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Intel Ships Pentium 350 For Servers

The Pentium 350 is based on the Sandy Bridge core sans graphics and is for socket LGA1155 and C202 or C204 chipsets.

While we do not have detailed information about this CPU, the specs of the dual-core chip closely match those of the 2.2 GHz Pentium G620T, but supports Hyperthreading as well as ECC DRAMs. There is no information on price, but we expect that Intel will charge a premium over the $70 620T and position the chip well below the cheapest Xeon processors, which currently sell for $167 (E3110, 45 nm, 3 GHz). It is interesting to note that the TDP of this Pentium is just 15 watts, which makes this CPU the lowest power server CPU in Intel's lineup. The current 32 nm Xeon L-series is rated at 40 watts.

The Pentium 350 does not support VT-d and Trusted Execution.

  • memadmax
    mmm, sweet?
    Useful for a web server perhaps?
    Reply
  • de5_Roy
    watch out interlagos, heeeeeeere comes pentium!
    Reply
  • "The Pentium 350 does not support VT-d and Trusted Execution."

    Pffffffffffffffffff
    Reply
  • COLGeek
    Looks like a potentially leading candidate in the low end server market, especially where heat/power is a concern.
    Reply
  • amk-aka-Phantom
    COLGeekLooks like a potentially leading candidate in the low end server market, especially where heat/power is a concern.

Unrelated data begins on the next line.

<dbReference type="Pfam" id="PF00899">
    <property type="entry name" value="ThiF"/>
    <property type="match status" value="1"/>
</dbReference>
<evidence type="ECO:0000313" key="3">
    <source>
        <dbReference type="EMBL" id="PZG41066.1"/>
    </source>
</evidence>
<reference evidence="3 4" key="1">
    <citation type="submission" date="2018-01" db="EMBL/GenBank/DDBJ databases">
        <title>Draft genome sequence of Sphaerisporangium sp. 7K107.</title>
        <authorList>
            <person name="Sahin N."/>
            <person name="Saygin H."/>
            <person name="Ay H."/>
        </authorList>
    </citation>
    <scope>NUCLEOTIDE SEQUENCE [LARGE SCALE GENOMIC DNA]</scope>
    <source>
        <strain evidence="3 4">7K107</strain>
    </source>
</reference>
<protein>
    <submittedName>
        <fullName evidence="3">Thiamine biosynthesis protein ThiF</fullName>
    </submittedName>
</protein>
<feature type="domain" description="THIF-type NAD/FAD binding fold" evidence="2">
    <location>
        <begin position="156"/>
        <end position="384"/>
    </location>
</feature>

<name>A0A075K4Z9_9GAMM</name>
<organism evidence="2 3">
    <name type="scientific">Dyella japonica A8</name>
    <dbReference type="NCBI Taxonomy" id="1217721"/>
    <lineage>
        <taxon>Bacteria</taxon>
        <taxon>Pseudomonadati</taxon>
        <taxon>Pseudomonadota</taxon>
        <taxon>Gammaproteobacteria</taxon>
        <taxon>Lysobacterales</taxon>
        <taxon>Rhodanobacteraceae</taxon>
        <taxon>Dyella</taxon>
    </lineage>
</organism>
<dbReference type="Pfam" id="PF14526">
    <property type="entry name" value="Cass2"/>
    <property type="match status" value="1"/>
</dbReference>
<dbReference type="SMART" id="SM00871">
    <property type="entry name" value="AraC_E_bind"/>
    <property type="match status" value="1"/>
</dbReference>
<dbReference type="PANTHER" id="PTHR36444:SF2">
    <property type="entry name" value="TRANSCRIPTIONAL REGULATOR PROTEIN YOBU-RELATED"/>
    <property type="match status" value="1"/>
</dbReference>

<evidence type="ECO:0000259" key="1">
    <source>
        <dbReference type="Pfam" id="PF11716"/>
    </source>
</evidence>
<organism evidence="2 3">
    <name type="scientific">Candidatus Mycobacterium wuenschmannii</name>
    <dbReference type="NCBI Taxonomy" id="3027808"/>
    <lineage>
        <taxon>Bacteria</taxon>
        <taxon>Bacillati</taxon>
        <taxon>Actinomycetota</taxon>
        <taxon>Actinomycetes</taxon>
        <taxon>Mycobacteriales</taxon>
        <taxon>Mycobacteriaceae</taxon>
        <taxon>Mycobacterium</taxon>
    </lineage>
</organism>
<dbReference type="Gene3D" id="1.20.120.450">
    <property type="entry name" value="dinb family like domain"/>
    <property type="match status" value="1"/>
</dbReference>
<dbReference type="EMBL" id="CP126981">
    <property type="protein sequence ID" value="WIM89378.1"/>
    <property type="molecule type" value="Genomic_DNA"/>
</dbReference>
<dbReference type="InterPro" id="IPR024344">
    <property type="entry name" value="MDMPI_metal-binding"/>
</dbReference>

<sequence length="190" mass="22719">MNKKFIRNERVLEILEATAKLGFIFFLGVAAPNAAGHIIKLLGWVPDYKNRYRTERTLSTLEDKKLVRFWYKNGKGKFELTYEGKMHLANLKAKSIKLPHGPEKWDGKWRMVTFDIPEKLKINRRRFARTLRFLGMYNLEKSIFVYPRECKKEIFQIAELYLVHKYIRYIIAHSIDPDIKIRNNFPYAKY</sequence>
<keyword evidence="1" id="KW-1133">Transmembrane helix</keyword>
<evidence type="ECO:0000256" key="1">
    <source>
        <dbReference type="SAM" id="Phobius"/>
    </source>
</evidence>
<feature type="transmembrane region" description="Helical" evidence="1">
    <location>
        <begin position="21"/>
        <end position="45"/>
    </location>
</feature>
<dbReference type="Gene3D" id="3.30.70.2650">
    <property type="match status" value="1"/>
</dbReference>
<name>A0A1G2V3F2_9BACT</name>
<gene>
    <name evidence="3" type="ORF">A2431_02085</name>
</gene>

No chance... without VT-d?
    Reply
  • Perhaps good for a cheap, power efficient MineCraft server
    Reply
  • randomstar
    Looks to me to be aimed as single App servers, Web servers, Small Business 2011 servers, windows home server, etc.
    if it is as detailed in this article, it would be a home run.
    Reply
  • joytech22
    15W? That's pretty damn good.
    Reply
  • PreferLinux
    amk-aka-PhantomNo chance... without VT-d?M2222222244"The Pentium 350 does not support VT-d and Trusted Execution."PffffffffffffffffffI suggest you find out what VT_d is. It is not VT_x, which is the important one.
    Reply
  • amk-aka-Phantom
    9328117 said:
    I suggest you find out what VT_d is. It is not VT_x, which is the important one.

    Doesn't matter, the more virtualization the better. However, it might turn out to be not really necessary if you're not running some complex hosting with a bunch of VMs... so yes, I take my words back.
    Reply